The following examples are furnished to illustrate the utility of the treating fluid herein disclosed and should not be construed as placing any limitation on the invention other than defined in the appended claims. '1

Example I v.ln dual completion of Hart and Springer. sands in Oklahoma, the Hart sand had been damaged by water during completion and failed to produce following completion although drill stern tests had shown the zone to be of high potential production. On fracturing, the well failed to respond; whereupon, this treatment was followed by treatment with another type of material designed to clean up the sand by deemulsification of water and oil presumed to be providing the permeability block. No perceptible improvement was observed as a result of this treatment even after prolonged swabbing.

The Hart sand was then treated with the treating com position of this invention by the procedure heretofore described. The particular treating composition employed is as follows:

In the early Swabbing was discontinued overnight'and during the ensuing 17 hours, the well flowed 21.5 barrels to the stock tank. The well is presently pumping'its allowable. Dur- 7 L Y "Parts Sodium salt of sulfated sperm oil 84% Defoamer (residue from propane decoloriza+ tion of fatty materials) 16% Lead petroleum sulfonate solution (20% byweight of sulfonate in petroleum distillate) 0-25. Methyl isobutyl ketone 20-15 would flow naturally with a yield of 160-170 barrels per .day. Under the allowable in effect, the well yields 40' barrels per day. Example II An old, normally flowing well in Southeast Moore Field, Cleveland County, Oklahoma, which had declined in productivity to-3 or 4 barrelsper day was injected with 20 barrels of the treating fluid of this invention in crude oil, followed by barrels of crude oil to move the treating fluid into the formation. The particular treating solution employed is as follows: s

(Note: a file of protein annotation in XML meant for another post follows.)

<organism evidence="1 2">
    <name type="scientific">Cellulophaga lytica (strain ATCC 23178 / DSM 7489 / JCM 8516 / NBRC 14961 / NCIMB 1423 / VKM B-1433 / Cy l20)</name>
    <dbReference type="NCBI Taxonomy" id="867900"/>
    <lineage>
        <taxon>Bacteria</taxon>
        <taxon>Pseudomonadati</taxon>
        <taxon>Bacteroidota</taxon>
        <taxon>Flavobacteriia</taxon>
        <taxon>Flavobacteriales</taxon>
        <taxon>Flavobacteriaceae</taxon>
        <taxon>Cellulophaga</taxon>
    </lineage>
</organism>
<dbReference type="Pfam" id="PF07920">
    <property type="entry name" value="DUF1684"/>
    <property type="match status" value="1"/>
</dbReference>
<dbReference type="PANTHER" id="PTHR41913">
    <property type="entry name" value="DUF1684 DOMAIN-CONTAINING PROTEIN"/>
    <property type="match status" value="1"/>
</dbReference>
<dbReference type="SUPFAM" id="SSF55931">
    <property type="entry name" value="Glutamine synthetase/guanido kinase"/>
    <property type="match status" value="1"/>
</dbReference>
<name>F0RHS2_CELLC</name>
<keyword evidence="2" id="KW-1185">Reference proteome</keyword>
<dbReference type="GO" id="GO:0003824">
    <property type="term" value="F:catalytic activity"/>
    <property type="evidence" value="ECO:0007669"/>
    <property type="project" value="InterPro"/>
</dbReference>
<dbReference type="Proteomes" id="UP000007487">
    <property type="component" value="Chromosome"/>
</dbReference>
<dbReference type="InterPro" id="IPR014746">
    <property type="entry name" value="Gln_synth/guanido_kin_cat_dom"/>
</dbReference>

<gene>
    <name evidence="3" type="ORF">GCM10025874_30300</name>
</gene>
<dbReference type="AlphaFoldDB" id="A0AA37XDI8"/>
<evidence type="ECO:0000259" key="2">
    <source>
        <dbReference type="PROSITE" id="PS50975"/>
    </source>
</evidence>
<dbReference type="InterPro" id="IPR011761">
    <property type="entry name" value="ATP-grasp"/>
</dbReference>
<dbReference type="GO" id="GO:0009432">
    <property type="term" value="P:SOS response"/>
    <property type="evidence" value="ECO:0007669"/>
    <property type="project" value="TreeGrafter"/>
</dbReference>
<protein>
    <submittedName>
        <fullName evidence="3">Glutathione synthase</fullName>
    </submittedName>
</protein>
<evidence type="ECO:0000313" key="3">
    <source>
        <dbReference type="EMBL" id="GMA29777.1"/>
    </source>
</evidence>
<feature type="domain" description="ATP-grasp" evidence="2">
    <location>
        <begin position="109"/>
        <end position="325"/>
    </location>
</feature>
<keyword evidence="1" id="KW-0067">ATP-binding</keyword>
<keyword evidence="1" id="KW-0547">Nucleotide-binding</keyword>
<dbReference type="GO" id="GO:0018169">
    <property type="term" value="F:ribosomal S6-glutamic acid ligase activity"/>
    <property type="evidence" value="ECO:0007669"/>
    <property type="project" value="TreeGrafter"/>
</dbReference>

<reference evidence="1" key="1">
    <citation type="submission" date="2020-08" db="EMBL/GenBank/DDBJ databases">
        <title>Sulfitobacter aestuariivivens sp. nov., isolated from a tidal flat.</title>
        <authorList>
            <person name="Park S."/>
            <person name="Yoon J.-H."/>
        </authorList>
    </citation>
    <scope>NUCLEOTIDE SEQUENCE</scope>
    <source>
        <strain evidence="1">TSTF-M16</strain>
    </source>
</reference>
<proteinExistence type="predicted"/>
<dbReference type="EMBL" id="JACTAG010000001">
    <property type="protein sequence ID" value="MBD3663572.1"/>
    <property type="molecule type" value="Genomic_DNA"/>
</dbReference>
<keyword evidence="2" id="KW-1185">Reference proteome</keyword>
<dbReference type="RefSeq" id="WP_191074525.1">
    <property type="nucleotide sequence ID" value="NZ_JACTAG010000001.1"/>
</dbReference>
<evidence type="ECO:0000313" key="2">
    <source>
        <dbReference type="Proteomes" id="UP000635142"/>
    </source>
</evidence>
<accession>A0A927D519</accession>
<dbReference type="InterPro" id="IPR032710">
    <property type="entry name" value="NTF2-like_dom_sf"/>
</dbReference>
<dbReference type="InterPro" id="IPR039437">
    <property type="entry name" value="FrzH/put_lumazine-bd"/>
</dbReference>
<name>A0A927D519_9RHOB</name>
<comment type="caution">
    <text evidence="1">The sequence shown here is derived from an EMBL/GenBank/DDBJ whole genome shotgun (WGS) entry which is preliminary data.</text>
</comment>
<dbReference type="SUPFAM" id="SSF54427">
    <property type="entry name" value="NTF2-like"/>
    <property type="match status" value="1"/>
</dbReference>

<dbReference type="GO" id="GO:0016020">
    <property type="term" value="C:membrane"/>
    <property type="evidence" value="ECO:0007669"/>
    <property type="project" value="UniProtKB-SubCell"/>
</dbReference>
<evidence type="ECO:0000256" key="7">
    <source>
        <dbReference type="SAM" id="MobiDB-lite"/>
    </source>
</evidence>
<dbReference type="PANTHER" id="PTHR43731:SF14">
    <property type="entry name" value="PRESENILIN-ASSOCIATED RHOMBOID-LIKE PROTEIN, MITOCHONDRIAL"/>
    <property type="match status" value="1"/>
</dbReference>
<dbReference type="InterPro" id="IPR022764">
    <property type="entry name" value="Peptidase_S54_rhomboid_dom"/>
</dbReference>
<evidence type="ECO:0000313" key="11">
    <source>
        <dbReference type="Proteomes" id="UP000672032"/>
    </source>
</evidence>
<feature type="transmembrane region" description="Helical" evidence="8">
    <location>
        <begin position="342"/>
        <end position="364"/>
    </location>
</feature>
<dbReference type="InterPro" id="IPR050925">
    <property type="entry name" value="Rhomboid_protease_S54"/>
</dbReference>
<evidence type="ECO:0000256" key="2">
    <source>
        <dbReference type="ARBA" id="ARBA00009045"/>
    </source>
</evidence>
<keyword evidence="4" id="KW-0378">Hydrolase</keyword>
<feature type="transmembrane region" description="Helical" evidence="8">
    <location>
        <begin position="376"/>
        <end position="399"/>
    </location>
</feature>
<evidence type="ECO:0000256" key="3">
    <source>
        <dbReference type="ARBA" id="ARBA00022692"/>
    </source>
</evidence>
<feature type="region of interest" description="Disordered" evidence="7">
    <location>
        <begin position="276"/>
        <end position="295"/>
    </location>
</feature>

Swabbing was started the following day during which time the load oil and part of the fchaser was recovered.

ing and after thetreatment, considerable water in the form of an external oil phase emulsion and very fine solids were recovered.